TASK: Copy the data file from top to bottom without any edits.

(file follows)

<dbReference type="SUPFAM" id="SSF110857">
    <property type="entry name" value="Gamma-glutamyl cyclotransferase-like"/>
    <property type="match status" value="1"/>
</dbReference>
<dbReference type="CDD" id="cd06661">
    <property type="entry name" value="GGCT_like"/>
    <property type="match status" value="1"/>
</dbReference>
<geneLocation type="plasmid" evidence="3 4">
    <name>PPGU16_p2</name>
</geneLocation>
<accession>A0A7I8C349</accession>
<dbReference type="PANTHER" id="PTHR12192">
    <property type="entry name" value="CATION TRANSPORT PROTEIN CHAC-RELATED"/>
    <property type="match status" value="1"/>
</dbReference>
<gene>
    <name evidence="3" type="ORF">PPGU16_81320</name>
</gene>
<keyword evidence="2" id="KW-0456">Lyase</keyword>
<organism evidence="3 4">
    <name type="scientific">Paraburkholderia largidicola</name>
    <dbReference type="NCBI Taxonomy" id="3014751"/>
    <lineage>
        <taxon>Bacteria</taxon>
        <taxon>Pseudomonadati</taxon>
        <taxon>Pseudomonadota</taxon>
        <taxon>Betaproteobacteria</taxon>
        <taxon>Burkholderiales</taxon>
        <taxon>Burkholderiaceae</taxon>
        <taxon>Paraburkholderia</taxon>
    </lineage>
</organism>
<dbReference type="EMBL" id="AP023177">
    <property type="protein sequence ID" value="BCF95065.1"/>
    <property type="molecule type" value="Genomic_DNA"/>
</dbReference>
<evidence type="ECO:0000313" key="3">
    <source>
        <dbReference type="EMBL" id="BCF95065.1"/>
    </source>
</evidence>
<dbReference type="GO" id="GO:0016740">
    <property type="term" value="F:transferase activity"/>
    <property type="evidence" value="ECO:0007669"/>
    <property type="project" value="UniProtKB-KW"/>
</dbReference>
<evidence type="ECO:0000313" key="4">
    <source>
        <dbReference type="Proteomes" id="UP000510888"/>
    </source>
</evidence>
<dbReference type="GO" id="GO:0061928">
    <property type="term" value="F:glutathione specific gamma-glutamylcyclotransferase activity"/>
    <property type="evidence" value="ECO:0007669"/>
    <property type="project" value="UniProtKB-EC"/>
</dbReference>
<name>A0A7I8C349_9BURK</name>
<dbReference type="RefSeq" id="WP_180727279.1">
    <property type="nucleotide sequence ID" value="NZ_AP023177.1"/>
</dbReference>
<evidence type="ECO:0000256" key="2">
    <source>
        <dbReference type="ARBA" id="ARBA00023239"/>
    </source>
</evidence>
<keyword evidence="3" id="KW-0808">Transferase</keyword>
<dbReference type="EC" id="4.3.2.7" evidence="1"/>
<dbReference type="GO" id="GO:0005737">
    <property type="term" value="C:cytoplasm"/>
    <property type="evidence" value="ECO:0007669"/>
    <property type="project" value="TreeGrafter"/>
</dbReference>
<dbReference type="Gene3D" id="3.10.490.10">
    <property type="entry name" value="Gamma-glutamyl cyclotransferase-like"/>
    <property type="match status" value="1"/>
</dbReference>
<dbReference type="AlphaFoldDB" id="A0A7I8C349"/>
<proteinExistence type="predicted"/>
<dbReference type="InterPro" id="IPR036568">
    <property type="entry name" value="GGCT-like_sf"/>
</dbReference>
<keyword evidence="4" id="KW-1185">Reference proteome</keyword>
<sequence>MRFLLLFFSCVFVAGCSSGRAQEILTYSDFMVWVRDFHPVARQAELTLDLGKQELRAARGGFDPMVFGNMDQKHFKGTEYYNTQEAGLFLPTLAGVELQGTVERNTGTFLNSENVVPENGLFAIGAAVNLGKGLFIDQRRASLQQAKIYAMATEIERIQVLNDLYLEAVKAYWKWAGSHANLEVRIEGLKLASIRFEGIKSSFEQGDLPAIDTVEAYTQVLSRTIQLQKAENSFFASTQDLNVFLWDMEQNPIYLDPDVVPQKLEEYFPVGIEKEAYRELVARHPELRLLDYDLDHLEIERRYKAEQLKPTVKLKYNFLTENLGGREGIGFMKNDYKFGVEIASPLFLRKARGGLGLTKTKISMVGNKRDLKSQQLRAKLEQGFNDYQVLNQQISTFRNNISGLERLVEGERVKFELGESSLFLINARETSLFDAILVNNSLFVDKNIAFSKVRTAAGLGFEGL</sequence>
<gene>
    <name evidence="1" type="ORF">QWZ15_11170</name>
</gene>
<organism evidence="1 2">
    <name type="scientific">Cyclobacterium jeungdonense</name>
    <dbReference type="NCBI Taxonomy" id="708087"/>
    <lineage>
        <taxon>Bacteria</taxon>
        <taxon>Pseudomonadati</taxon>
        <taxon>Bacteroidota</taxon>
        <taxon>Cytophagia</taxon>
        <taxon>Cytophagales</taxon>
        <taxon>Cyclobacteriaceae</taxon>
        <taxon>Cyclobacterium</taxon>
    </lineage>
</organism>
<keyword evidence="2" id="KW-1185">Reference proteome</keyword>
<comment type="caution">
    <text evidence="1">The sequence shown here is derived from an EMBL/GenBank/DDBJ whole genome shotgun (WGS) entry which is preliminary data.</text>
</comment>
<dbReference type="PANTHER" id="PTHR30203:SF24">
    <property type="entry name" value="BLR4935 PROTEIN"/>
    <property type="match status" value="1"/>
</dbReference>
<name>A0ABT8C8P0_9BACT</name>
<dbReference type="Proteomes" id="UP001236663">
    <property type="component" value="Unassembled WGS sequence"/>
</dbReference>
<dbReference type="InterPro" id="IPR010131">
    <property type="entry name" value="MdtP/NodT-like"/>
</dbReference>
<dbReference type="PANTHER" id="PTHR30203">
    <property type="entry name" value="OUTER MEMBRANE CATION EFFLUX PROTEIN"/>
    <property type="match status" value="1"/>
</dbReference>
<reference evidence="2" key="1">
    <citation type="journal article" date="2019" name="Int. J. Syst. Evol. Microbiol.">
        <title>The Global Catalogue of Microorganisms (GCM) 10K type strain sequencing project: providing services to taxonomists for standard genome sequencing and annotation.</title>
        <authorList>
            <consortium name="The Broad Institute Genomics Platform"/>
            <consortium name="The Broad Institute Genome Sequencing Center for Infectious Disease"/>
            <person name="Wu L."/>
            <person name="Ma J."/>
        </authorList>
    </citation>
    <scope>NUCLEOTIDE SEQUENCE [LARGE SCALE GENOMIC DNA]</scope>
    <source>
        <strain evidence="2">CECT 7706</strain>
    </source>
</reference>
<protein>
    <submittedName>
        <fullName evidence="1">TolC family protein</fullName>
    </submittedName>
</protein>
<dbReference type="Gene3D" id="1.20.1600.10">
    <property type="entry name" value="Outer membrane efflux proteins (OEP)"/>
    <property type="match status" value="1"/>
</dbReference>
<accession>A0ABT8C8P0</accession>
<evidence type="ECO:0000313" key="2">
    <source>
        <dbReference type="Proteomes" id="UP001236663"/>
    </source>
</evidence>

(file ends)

<dbReference type="SUPFAM" id="SSF110857">
    <property type="entry name" value="Gamma-glutamyl cyclotransferase-like"/>
    <property type="match status" value="1"/>
</dbReference>
<dbReference type="CDD" id="cd06661">
    <property type="entry name" value="GGCT_like"/>
    <property type="match status" value="1"/>
</dbReference>
<geneLocation type="plasmid" evidence="3 4">
    <name>PPGU16_p2</name>
</geneLocation>
<accession>A0A7I8C349</accession>
<dbReference type="PANTHER" id="PTHR12192">
    <property type="entry name" value="CATION TRANSPORT PROTEIN CHAC-RELATED"/>
    <property type="match status" value="1"/>
</dbReference>
<gene>
    <name evidence="3" type="ORF">PPGU16_81320</name>
</gene>
<keyword evidence="2" id="KW-0456">Lyase</keyword>
<organism evidence="3 4">
    <name type="scientific">Paraburkholderia largidicola</name>
    <dbReference type="NCBI Taxonomy" id="3014751"/>
    <lineage>
        <taxon>Bacteria</taxon>
        <taxon>Pseudomonadati</taxon>
        <taxon>Pseudomonadota</taxon>
        <taxon>Betaproteobacteria</taxon>
        <taxon>Burkholderiales</taxon>
        <taxon>Burkholderiaceae</taxon>
        <taxon>Paraburkholderia</taxon>
    </lineage>
</organism>
<dbReference type="EMBL" id="AP023177">
    <property type="protein sequence ID" value="BCF95065.1"/>
    <property type="molecule type" value="Genomic_DNA"/>
</dbReference>
<evidence type="ECO:0000313" key="3">
    <source>
        <dbReference type="EMBL" id="BCF95065.1"/>
    </source>
</evidence>
<dbReference type="GO" id="GO:0016740">
    <property type="term" value="F:transferase activity"/>
    <property type="evidence" value="ECO:0007669"/>
    <property type="project" value="UniProtKB-KW"/>
</dbReference>
<evidence type="ECO:0000313" key="4">
    <source>
        <dbReference type="Proteomes" id="UP000510888"/>
    </source>
</evidence>
<dbReference type="GO" id="GO:0061928">
    <property type="term" value="F:glutathione specific gamma-glutamylcyclotransferase activity"/>
    <property type="evidence" value="ECO:0007669"/>
    <property type="project" value="UniProtKB-EC"/>
</dbReference>
<name>A0A7I8C349_9BURK</name>
<dbReference type="RefSeq" id="WP_180727279.1">
    <property type="nucleotide sequence ID" value="NZ_AP023177.1"/>
</dbReference>
<evidence type="ECO:0000256" key="2">
    <source>
        <dbReference type="ARBA" id="ARBA00023239"/>
    </source>
</evidence>
<keyword evidence="3" id="KW-0808">Transferase</keyword>
<dbReference type="EC" id="4.3.2.7" evidence="1"/>
<dbReference type="GO" id="GO:0005737">
    <property type="term" value="C:cytoplasm"/>
    <property type="evidence" value="ECO:0007669"/>
    <property type="project" value="TreeGrafter"/>
</dbReference>
<dbReference type="Gene3D" id="3.10.490.10">
    <property type="entry name" value="Gamma-glutamyl cyclotransferase-like"/>
    <property type="match status" value="1"/>
</dbReference>
<dbReference type="AlphaFoldDB" id="A0A7I8C349"/>
<proteinExistence type="predicted"/>
<dbReference type="InterPro" id="IPR036568">
    <property type="entry name" value="GGCT-like_sf"/>
</dbReference>
<keyword evidence="4" id="KW-1185">Reference proteome</keyword>
<sequence>MRFLLLFFSCVFVAGCSSGRAQEILTYSDFMVWVRDFHPVARQAELTLDLGKQELRAARGGFDPMVFGNMDQKHFKGTEYYNTQEAGLFLPTLAGVELQGTVERNTGTFLNSENVVPENGLFAIGAAVNLGKGLFIDQRRASLQQAKIYAMATEIERIQVLNDLYLEAVKAYWKWAGSHANLEVRIEGLKLASIRFEGIKSSFEQGDLPAIDTVEAYTQVLSRTIQLQKAENSFFASTQDLNVFLWDMEQNPIYLDPDVVPQKLEEYFPVGIEKEAYRELVARHPELRLLDYDLDHLEIERRYKAEQLKPTVKLKYNFLTENLGGREGIGFMKNDYKFGVEIASPLFLRKARGGLGLTKTKISMVGNKRDLKSQQLRAKLEQGFNDYQVLNQQISTFRNNISGLERLVEGERVKFELGESSLFLINARETSLFDAILVNNSLFVDKNIAFSKVRTAAGLGFEGL</sequence>
<gene>
    <name evidence="1" type="ORF">QWZ15_11170</name>
</gene>
<organism evidence="1 2">
    <name type="scientific">Cyclobacterium jeungdonense</name>
    <dbReference type="NCBI Taxonomy" id="708087"/>
    <lineage>
        <taxon>Bacteria</taxon>
        <taxon>Pseudomonadati</taxon>
        <taxon>Bacteroidota</taxon>
        <taxon>Cytophagia</taxon>
        <taxon>Cytophagales</taxon>
        <taxon>Cyclobacteriaceae</taxon>
        <taxon>Cyclobacterium</taxon>
    </lineage>
</organism>
<keyword evidence="2" id="KW-1185">Reference proteome</keyword>
<comment type="caution">
    <text evidence="1">The sequence shown here is derived from an EMBL/GenBank/DDBJ whole genome shotgun (WGS) entry which is preliminary data.</text>
</comment>
<dbReference type="PANTHER" id="PTHR30203:SF24">
    <property type="entry name" value="BLR4935 PROTEIN"/>
    <property type="match status" value="1"/>
</dbReference>
<name>A0ABT8C8P0_9BACT</name>
<dbReference type="Proteomes" id="UP001236663">
    <property type="component" value="Unassembled WGS sequence"/>
</dbReference>
<dbReference type="InterPro" id="IPR010131">
    <property type="entry name" value="MdtP/NodT-like"/>
</dbReference>
<dbReference type="PANTHER" id="PTHR30203">
    <property type="entry name" value="OUTER MEMBRANE CATION EFFLUX PROTEIN"/>
    <property type="match status" value="1"/>
</dbReference>
<reference evidence="2" key="1">
    <citation type="journal article" date="2019" name="Int. J. Syst. Evol. Microbiol.">
        <title>The Global Catalogue of Microorganisms (GCM) 10K type strain sequencing project: providing services to taxonomists for standard genome sequencing and annotation.</title>
        <authorList>
            <consortium name="The Broad Institute Genomics Platform"/>
            <consortium name="The Broad Institute Genome Sequencing Center for Infectious Disease"/>
            <person name="Wu L."/>
            <person name="Ma J."/>
        </authorList>
    </citation>
    <scope>NUCLEOTIDE SEQUENCE [LARGE SCALE GENOMIC DNA]</scope>
    <source>
        <strain evidence="2">CECT 7706</strain>
    </source>
</reference>
<protein>
    <submittedName>
        <fullName evidence="1">TolC family protein</fullName>
    </submittedName>
</protein>
<dbReference type="Gene3D" id="1.20.1600.10">
    <property type="entry name" value="Outer membrane efflux proteins (OEP)"/>
    <property type="match status" value="1"/>
</dbReference>
<accession>A0ABT8C8P0</accession>
<evidence type="ECO:0000313" key="2">
    <source>
        <dbReference type="Proteomes" id="UP001236663"/>
    </source>
</evidence>